Suspected ISIS Militant on Trial For Scouting Berlin Attack Sites

Berlin security
Police officers and security guards near Brandenburg Gate as revellers arrive for New Year celebrations, Berlin, December 31, 2016. A suspected ISIS scout is on trial accused of scoping out targets for potential attacks. John MacDougall/AFP/Getty

A suspected fighter for the Islamic State militant group (ISIS) went on trial Wednesday accused of scouting potential targets for an attack in Berlin.

Locations that the 19-year-old suspect, identified as Syrian national Shaas al-Mohammad, is accused of assesing include the Brandenburg Gate, the Alexanderplatz shopping square and the Reichstag parliament building.

Mohammad is accused of fighting for ISIS in Syria for two years before traveling to Germany under the pretense of a refugee in August 2015 at the height of the refugee influx into Europe from the war-torn country.

German police arrested him in March 2016 and he has remained in detention since. He faces charges of membership of a foreign extremist organization, which can bring a maximum sentence of 10 years.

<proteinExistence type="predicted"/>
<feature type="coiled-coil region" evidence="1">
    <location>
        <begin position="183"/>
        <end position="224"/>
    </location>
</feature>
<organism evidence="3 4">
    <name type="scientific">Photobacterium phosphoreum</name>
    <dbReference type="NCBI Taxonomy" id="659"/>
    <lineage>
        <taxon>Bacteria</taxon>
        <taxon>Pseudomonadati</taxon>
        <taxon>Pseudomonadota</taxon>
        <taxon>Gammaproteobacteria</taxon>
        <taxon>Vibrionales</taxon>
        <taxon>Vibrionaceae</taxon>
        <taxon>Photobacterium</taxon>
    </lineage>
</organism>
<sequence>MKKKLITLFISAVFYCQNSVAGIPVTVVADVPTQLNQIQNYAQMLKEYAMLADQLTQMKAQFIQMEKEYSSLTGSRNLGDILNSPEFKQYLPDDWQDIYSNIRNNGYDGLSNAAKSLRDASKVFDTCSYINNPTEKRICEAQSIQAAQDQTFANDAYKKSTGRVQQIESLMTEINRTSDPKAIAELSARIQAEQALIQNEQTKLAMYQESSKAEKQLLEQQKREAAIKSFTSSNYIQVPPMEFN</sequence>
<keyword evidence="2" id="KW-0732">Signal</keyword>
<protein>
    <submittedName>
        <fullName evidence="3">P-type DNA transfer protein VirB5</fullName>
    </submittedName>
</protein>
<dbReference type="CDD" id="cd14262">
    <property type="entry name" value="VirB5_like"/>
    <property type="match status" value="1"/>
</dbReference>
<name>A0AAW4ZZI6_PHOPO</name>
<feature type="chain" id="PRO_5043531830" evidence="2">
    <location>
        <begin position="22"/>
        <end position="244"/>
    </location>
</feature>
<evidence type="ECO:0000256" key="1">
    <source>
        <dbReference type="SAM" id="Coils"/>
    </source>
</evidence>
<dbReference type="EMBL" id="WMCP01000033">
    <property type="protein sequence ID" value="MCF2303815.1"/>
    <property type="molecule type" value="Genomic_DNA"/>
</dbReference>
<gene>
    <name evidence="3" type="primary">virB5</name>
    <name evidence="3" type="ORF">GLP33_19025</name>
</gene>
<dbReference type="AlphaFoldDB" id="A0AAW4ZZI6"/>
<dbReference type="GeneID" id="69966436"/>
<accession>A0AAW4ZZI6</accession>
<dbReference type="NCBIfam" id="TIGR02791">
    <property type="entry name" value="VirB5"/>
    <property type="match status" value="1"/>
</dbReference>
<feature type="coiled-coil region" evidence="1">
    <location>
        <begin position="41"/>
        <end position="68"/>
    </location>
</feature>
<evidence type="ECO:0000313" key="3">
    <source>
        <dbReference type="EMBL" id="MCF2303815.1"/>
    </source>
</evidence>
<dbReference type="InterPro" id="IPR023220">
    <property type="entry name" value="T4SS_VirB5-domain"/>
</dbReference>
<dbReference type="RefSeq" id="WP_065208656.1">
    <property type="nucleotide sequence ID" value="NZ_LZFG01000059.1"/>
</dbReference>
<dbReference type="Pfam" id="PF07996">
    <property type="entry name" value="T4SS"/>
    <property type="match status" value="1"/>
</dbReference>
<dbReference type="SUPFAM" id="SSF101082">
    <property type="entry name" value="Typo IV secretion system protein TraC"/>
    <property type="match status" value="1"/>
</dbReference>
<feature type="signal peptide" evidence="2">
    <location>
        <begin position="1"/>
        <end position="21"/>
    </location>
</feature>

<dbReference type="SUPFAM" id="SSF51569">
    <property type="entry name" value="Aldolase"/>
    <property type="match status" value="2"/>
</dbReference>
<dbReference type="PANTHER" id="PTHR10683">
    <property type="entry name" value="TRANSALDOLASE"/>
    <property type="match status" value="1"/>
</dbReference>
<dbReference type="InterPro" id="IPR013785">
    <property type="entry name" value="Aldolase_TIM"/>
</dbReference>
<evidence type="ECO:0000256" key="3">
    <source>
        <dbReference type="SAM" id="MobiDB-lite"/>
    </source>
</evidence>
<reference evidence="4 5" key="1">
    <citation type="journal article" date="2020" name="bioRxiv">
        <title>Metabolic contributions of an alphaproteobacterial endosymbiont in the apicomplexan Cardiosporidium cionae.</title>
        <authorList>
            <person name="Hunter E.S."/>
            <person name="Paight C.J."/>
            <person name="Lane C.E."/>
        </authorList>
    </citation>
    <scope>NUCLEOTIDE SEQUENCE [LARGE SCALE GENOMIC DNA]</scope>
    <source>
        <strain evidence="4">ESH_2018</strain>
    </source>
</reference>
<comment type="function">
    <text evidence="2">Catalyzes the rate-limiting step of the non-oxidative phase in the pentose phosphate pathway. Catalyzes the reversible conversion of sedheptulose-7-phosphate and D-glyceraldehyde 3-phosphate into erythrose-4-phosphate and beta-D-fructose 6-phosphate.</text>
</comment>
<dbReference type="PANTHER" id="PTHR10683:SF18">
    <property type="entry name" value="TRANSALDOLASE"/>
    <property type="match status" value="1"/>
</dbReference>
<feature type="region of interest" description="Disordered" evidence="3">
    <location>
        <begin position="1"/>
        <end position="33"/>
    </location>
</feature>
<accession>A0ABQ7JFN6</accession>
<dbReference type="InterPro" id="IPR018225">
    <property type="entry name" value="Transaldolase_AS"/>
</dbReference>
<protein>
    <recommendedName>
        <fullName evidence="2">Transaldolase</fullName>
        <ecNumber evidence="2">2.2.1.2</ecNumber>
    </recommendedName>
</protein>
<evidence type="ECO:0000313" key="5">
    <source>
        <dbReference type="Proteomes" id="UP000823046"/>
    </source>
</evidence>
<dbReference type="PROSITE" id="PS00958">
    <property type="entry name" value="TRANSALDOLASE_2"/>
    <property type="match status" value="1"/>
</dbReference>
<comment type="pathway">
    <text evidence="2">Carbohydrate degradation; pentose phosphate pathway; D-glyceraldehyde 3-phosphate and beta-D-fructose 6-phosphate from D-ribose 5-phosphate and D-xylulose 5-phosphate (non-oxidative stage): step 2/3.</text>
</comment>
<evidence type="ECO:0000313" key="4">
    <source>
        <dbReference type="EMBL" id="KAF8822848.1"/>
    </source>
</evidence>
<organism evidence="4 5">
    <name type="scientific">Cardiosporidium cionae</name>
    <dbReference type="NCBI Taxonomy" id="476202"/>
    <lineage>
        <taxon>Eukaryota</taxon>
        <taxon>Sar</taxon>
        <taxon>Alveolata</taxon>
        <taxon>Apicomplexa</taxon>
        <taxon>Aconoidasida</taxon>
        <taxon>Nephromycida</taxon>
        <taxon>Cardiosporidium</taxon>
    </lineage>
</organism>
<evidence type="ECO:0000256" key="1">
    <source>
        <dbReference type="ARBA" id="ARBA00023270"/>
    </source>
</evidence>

Mohammad is accused of participating in combat operations for ISIS, giving food to fighters and possessing an AK47 assault rifle. He is alleged to have remained in "close contact" with ISIS upon arrival in Germany and "passed the information about the potential attack targets onto his contacts at the IS," the court said in a statement, AFP reported, using a shorter acronym for ISIS.

"In addition, he arranged to send at least one person to Syria as a fighter and offered his services as a contact person for potential attackers in Germany," it added.

His trial, taking place at a state security court in Berlin, represents Germany's first of a suspected ISIS fighter who capitalized on the refugee flows to enter the country from Syria, as opposed to those suspected of carrying out or plotting individual attacks or larger attacks who were radicalized in Germany or elsewhere.

His trial comes after Tunisian national Anis Amri plowed a 25-ton truck into a Christmas market in Berlin on December 19, killing 12 people. He had pledged allegiance to ISIS in a pre-attack video before hijacking a truck, killing its driver, carrying out the attack and fleeing the scene.

Italian police shot him three days later in Milan after he traveled through four European countries as the manhunt was ongoing. Germany had attempted to deport Amri but could not do so as he had no identification papers to prove that he was a Tunisian national. Tunisia had initially denied he was their citizen.